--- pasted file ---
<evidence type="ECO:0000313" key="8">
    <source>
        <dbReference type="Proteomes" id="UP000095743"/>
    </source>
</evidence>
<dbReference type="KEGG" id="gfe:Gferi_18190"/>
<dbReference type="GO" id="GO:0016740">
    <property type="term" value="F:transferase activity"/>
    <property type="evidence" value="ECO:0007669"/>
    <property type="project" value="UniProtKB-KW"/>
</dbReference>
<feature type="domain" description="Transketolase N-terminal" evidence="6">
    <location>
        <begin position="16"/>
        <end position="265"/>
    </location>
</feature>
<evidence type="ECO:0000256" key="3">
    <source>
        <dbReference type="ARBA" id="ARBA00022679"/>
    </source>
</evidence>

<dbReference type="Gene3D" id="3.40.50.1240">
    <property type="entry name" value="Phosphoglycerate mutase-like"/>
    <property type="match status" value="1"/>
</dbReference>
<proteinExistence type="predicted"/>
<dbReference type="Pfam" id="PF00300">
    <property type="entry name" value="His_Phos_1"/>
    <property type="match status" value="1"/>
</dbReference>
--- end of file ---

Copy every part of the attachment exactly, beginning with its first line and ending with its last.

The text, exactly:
<evidence type="ECO:0000313" key="8">
    <source>
        <dbReference type="Proteomes" id="UP000095743"/>
    </source>
</evidence>
<dbReference type="KEGG" id="gfe:Gferi_18190"/>
<dbReference type="GO" id="GO:0016740">
    <property type="term" value="F:transferase activity"/>
    <property type="evidence" value="ECO:0007669"/>
    <property type="project" value="UniProtKB-KW"/>
</dbReference>
<feature type="domain" description="Transketolase N-terminal" evidence="6">
    <location>
        <begin position="16"/>
        <end position="265"/>
    </location>
</feature>
<evidence type="ECO:0000256" key="3">
    <source>
        <dbReference type="ARBA" id="ARBA00022679"/>
    </source>
</evidence>

<dbReference type="Gene3D" id="3.40.50.1240">
    <property type="entry name" value="Phosphoglycerate mutase-like"/>
    <property type="match status" value="1"/>
</dbReference>
<proteinExistence type="predicted"/>
<dbReference type="Pfam" id="PF00300">
    <property type="entry name" value="His_Phos_1"/>
    <property type="match status" value="1"/>
</dbReference>